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  1. #46
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    love this stuff but it would clear most 20somethings off the dance floor today. the music nerds would enjoy it but everyone else would start checking their insta.

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  3. #47
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    I think you'd be surprised. The last jungle gig I did had a bunch of randomers in and there was a look of total wonder on their faces when certain tunes dropped. Reminded me of the old days.

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  5. #48
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    Jul 2012
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    Yeah, it feels like something is bubbling up.. Things are getting eclectic.

  6. #49
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    Jul 2012
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    mark archer's boilerrom is a good example of this stuff working.

    he played this



    which is a total bomb

  7. #50
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    Quote Originally Posted by padraig (u.s.) View Post
    if I might

    first tho, on "punk consensus" - UK punk mentality was Year Zero kill yr idols "No Elvis Beatles or Rolling Stones in 1977" and rightly so, to stake the position, but it was never literally true. The Damned and Siouxsie both did Beatles covers. all the kids of that generation grew up with the early Beatles rocknroll records. the true sonic backlash was against prog, and The Beatles predate the prog/punk axis, or rather they straddle its creation at both ends, a dynamic they themselves were aware of, i.e. White Album in part a return to to stripped-down rocknroll. (U.S. punk was less invested in clean breaks/idol killing - in fact venerated its elder statesmen like Reed and Pop - and so you have The Ramones copping their name directly from a Macca pseudonym)

    anyway, tho I am personally no great fan - quite like a couple songs, loathe a few, the rest whatever -defending the Beatles on this particular charge is doable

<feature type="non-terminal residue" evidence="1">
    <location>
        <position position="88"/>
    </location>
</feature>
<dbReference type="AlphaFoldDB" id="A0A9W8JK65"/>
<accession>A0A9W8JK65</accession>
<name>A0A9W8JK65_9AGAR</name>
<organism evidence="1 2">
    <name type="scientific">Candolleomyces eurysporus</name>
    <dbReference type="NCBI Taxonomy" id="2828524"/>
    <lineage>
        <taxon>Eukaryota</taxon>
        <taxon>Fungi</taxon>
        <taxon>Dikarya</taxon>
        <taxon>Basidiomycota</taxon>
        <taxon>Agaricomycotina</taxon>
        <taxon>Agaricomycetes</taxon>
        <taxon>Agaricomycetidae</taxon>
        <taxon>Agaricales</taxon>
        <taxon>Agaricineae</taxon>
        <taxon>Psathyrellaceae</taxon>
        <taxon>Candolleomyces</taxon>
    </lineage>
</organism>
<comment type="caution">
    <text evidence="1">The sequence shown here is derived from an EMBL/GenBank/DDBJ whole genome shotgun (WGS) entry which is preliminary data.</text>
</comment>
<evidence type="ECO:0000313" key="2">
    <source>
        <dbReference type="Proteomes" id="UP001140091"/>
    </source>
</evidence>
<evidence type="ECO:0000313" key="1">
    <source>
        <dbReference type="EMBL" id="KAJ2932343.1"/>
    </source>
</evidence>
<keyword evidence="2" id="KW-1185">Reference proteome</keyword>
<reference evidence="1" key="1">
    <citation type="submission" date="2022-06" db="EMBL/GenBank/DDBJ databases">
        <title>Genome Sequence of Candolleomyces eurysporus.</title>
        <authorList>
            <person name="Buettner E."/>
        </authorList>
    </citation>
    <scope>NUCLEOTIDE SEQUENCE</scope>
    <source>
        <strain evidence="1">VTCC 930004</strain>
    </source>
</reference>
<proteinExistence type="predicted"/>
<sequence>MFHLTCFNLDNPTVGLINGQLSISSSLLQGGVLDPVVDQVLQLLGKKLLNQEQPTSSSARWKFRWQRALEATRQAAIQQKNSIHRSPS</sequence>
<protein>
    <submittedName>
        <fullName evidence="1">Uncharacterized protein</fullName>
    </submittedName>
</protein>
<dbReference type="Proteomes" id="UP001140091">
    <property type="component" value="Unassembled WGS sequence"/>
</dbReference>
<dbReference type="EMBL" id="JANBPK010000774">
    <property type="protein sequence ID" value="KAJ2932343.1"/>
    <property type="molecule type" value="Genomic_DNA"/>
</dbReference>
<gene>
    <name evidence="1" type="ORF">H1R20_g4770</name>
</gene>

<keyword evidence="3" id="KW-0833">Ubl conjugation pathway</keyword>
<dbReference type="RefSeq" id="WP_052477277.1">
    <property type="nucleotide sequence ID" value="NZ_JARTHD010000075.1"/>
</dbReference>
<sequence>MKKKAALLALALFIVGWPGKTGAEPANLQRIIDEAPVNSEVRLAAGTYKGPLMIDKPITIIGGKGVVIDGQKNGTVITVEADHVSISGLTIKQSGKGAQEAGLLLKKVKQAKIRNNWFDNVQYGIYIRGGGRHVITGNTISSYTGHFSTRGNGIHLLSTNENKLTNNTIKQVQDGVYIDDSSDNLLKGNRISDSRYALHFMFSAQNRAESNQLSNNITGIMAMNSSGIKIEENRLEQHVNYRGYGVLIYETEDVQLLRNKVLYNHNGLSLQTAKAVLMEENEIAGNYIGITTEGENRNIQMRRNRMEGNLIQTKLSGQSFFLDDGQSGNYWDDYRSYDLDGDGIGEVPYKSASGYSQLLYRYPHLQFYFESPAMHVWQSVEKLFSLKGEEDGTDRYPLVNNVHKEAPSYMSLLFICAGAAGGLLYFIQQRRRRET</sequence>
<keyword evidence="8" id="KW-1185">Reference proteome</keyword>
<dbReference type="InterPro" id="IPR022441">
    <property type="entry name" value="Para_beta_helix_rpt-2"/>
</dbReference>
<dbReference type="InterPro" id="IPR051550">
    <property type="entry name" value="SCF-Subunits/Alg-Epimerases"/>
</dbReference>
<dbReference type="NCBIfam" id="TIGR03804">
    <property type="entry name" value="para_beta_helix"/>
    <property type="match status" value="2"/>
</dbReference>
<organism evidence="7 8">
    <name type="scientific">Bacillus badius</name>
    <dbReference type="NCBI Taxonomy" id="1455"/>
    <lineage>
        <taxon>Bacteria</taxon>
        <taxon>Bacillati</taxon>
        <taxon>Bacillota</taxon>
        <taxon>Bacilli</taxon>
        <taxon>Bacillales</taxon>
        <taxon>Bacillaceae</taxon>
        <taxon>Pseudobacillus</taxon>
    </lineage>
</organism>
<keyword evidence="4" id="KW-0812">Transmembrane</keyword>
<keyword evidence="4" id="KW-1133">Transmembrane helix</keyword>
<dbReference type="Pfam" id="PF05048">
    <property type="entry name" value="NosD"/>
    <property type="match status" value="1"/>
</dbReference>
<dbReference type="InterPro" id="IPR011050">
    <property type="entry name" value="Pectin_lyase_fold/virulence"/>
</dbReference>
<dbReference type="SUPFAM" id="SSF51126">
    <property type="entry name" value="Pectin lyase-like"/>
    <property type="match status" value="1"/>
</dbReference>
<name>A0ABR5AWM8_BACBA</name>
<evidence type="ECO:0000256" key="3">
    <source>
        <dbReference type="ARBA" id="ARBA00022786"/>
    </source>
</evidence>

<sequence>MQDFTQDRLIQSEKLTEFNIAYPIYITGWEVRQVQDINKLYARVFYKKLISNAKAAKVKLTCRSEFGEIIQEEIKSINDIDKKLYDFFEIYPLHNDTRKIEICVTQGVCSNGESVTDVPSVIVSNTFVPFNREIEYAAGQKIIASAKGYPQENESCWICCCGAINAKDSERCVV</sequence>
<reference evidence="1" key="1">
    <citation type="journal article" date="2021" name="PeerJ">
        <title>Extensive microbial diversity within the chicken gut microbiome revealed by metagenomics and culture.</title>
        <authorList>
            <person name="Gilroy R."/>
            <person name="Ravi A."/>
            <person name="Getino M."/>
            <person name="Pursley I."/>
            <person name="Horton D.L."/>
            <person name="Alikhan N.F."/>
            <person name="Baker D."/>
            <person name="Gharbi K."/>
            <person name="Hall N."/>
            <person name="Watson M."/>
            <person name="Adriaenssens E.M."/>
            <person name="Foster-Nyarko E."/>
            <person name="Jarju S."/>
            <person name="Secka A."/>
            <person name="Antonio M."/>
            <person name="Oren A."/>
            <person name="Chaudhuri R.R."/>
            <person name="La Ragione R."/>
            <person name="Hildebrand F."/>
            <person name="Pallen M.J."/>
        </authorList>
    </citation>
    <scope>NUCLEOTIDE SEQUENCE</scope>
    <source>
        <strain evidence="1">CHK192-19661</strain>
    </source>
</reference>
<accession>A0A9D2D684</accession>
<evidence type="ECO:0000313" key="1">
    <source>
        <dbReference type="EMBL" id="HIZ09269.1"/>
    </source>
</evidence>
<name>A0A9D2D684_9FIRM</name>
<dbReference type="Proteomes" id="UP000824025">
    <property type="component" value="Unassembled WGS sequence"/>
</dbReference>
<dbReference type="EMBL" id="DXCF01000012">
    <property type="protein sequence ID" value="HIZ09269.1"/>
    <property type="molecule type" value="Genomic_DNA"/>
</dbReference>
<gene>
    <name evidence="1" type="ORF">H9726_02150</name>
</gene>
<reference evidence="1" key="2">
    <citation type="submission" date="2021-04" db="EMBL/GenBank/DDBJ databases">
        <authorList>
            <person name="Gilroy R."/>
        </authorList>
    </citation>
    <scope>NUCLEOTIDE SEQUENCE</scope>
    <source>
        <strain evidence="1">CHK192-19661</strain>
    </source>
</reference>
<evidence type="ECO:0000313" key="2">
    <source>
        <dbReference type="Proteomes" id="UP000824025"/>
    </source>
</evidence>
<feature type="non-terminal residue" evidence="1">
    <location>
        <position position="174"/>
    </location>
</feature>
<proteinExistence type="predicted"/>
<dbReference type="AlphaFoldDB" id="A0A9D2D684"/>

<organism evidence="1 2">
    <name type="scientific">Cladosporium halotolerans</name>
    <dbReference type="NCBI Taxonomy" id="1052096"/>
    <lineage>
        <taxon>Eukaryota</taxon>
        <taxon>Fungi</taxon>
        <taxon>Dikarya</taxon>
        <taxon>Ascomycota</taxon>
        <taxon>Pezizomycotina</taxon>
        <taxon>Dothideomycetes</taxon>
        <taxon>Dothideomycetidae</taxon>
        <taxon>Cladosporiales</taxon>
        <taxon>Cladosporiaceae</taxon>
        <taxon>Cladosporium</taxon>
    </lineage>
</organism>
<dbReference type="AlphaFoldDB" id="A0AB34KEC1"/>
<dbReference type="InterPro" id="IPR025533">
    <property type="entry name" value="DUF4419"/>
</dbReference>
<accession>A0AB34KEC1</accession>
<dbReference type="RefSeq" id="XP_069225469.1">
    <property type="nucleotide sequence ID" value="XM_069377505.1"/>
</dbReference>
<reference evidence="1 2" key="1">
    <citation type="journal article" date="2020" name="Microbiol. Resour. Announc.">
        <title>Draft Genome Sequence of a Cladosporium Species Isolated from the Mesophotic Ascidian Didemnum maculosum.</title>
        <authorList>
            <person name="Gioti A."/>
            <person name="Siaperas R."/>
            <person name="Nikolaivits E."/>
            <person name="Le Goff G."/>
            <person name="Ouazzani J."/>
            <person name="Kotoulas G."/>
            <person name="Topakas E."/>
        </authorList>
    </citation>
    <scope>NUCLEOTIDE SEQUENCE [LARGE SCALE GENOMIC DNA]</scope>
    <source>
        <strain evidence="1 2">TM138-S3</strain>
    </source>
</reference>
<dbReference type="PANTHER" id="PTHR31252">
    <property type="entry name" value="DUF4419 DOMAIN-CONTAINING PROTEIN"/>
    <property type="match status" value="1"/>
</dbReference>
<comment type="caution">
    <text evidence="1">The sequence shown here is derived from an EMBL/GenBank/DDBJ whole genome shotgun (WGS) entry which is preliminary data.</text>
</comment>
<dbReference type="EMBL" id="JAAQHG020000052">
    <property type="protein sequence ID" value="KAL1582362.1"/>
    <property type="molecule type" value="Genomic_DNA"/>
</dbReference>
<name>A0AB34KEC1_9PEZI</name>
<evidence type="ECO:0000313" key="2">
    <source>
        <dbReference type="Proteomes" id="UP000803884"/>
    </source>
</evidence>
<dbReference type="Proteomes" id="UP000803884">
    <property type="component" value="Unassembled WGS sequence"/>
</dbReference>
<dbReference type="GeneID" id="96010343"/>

lol I know all of this even Rotten actually liked the execrable Pink Floyd. everything was a pose! punk 77 was a pose! that's why the clash sucked! they actually believed their crap. that's why it was finished by 78

    either post-punk or emphasise the most anti-R&B elements through hardcore.

    But the shockwaves of year zero actually lived on through UK culture for a long time. both in white kids and their infatuation with black music and the rebellion against bourgeois hippie values. out with the smiles and in with the skrewfaces. even blissblogger the beatles fan was impacted by this in E flash. if that beatles fandom hadn't been broken down uk rave music would still be progressive house or goa trance or something like that. even the doors were tortured by acen.

  8. #51
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    Jun 2013
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    trilliam - 10 OBH/east coast US rap tracks that have had an influence on London/road rap

  9. #52
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    Oct 2004
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    i would like to think this one could still rock a dancefloor


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